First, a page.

Sixteen world-class graduate humanities students benefit from fully funded scholarships and a dedicated study centre in the heart of Oxford.
The largest donation for humanities study in Oxford University’s 900-year history has enabled sixteen Ertegun Scholars to begin fully funded graduate work at the University and to commence their use of Ertegun House, a freshly refurbished and modernized Georgian building dedicated in perpetuity to study and research by the Ertegun Scholars.
The Mica and Ahmet Ertegun Graduate Scholarship Programme in the Humanities is funded through the generosity of Mica Ertegun, interior designer and widow of Ahmet Ertegun, founder of Atlantic Records. Mrs Ertegun said that she wanted to provide 'enduring inspiration for brilliant and enthusiastic students from all over the world to devote themselves to the study of the humanities … My dream is that, one day, Ertegun Scholars will be leaders in every field – as historians and philosophers, as archaeologists and literary scholars, as writers and composers, as statesmen and theologians.'
Ertegun House, a four-storey building on St Giles' in the heart of Oxford, was formally opened today as a study centre for the exclusive use of the Ertegun Scholars. Each Ertegun Scholar has a dedicated space within Ertegun House for research and writing as well as opportunities to participate in lectures, performances, and social occasions. Ertegun Scholars also enjoy access to WiFi, the online collections of Oxford’s libraries, and state-of-the-art audio-visual equipment.
Ertegun Scholars are being mentored by the full-time Director of the Ertegun Programme, Dr Bryan Ward-Perkins, the Oxford historian and archaeologist renowned for his book The Fall of Rome and the End of Civilization. Working in tandem with an advisory body known as the Board of Ertegun Overseers, Professor Ward-Perkins is charged with designing a programme of events at Ertegun House focused on the Ertegun Scholars’ areas of academic interest.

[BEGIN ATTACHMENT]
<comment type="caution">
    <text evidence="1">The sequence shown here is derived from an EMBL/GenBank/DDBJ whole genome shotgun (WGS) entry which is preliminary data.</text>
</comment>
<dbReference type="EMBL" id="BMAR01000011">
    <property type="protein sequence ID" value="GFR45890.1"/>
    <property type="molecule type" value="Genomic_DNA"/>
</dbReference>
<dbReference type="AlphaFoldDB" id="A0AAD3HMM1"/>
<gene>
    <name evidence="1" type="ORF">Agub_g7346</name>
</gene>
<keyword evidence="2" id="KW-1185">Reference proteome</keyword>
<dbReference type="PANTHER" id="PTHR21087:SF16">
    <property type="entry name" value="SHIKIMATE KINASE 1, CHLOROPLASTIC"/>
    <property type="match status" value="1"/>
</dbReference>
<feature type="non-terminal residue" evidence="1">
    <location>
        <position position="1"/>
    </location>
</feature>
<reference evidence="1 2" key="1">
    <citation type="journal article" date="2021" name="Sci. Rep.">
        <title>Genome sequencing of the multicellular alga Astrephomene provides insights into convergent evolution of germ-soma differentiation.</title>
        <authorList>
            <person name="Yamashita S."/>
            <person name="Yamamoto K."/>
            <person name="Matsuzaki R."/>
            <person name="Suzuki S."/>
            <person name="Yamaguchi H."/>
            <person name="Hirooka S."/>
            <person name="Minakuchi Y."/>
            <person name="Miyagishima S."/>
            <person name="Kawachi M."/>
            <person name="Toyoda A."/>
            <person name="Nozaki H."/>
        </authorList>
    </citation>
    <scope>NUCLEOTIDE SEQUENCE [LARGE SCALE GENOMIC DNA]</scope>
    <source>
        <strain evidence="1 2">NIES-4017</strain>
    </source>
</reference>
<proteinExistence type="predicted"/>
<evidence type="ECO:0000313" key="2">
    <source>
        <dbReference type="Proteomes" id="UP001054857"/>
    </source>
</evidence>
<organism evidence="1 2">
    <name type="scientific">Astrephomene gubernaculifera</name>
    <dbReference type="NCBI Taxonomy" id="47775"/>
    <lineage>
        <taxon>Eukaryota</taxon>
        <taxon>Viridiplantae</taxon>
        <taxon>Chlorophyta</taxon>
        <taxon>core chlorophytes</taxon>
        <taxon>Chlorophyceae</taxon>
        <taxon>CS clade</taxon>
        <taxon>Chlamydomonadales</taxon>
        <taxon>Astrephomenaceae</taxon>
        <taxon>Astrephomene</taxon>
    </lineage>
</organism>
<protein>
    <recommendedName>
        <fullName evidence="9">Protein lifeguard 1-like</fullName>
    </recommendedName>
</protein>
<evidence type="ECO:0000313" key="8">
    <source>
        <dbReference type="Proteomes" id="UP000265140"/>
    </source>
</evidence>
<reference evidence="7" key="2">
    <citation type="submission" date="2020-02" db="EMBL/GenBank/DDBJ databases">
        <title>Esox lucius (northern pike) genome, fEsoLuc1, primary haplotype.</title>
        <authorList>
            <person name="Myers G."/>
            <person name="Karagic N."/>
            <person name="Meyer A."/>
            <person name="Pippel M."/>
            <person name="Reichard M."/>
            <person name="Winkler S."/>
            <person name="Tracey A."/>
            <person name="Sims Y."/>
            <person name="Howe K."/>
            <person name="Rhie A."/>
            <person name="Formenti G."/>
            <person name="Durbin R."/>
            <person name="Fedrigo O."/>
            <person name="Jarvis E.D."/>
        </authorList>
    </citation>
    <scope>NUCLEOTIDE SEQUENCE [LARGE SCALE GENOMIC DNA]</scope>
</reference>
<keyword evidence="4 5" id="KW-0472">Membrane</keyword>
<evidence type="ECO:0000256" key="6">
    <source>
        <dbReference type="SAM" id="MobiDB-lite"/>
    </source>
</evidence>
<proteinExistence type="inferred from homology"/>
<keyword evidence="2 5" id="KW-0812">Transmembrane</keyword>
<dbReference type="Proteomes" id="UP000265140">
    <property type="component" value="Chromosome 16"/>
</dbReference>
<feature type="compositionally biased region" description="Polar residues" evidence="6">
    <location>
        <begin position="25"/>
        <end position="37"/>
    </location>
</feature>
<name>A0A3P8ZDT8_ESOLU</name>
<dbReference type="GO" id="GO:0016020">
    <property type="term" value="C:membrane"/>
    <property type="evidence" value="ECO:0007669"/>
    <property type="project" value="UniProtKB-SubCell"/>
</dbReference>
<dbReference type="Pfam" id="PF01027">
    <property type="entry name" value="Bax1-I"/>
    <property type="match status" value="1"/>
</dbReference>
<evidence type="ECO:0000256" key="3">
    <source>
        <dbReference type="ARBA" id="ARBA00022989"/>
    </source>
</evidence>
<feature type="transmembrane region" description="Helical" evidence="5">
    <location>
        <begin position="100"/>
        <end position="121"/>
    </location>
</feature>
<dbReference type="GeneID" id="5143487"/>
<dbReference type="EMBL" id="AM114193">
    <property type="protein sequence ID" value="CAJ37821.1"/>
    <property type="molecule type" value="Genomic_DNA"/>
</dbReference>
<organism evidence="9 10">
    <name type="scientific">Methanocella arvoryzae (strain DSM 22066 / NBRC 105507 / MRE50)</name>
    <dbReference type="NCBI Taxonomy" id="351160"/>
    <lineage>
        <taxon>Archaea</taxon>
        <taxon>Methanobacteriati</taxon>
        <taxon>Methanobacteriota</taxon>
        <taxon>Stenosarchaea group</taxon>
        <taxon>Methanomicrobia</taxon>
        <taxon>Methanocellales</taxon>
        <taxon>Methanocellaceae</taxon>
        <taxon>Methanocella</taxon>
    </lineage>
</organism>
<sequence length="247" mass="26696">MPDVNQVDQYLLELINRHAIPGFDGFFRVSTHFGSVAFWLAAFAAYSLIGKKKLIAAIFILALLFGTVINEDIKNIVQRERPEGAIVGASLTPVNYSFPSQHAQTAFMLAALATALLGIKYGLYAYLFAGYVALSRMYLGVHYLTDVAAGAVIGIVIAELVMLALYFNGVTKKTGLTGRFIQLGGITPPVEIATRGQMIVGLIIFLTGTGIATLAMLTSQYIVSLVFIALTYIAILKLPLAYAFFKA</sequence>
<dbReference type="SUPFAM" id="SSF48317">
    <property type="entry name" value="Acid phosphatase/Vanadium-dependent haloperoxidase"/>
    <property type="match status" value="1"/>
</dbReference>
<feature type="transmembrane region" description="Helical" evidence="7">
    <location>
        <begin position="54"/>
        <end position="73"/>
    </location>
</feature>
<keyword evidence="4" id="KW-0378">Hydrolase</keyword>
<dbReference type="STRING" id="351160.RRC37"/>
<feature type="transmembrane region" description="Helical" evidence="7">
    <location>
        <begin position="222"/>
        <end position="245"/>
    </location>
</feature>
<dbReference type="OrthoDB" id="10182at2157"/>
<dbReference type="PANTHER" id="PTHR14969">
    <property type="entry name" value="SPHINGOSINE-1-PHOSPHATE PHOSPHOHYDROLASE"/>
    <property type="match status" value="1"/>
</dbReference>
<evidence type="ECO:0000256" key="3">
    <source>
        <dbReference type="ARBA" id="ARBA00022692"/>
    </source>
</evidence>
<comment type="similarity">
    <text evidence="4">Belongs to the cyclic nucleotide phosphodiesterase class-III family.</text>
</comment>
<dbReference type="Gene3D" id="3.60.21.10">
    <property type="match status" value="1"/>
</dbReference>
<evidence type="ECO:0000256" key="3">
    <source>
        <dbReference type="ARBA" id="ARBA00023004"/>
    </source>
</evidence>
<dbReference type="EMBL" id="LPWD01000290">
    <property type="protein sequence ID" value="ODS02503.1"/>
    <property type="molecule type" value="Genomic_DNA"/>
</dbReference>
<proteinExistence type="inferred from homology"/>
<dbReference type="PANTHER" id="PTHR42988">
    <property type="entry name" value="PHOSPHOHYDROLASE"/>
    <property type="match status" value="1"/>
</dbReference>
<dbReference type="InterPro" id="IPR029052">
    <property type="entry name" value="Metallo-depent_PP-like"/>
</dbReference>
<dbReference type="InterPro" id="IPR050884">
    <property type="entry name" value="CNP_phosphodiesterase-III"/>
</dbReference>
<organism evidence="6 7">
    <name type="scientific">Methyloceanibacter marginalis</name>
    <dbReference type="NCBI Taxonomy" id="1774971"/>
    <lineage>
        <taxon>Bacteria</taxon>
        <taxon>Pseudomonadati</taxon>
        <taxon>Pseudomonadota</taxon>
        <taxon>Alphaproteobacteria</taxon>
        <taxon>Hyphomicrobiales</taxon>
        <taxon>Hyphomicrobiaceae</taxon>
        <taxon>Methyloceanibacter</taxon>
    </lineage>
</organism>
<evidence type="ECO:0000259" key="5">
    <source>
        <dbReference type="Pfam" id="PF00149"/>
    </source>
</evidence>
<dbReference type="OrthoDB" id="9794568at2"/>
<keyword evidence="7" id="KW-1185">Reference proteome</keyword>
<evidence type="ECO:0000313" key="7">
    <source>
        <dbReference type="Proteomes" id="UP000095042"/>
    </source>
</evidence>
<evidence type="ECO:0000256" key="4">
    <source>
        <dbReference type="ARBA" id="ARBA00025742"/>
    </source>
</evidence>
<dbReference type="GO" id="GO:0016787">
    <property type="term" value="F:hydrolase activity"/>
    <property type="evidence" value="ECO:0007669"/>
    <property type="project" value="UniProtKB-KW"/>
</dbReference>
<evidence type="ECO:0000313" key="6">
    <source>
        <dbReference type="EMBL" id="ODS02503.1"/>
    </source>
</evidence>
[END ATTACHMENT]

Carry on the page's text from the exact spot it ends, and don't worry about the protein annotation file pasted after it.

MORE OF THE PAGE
Oxford University’s Vice-Chancellor, Professor Andrew Hamilton, has announced Oxford will complement Mrs Ertegun's generous support with an additional five Ertegun Scholarships in 2013-14 and 2014-15. The programme is slated to grow to at least 35 Ertegun Scholars and to last in perpetuity.
'The Ertegun Programme supports Oxford University’s commitment to providing financial support that allows the brightest graduates to study at the University, whatever their personal circumstances,' Professor Hamilton said. 'The University is pleased to provide additional studentships and augment Mrs Ertegun’s extraordinary philanthropy. We are excited to be welcoming the inaugural class of Ertegun Scholars to the University of Oxford.'
In keeping with Mrs Ertegun’s vision of a truly global and interdisciplinary initiative to advance excellence in the study of the humanities, the first group of Ertegun Scholars is a diverse group, with students from the UK, the USA, Australia, Germany, Turkey, Austria, Belgium and India. The subjects they will study include Medieval and Modern Languages, English, Oriental Studies, Greek/Latin Language and Literature, Theology, Philosophy, Music (musicology), Modern South Asian studies, History of Art and Visual Culture, and Egyptology. Some are pursuing master’s degrees and others doctorates.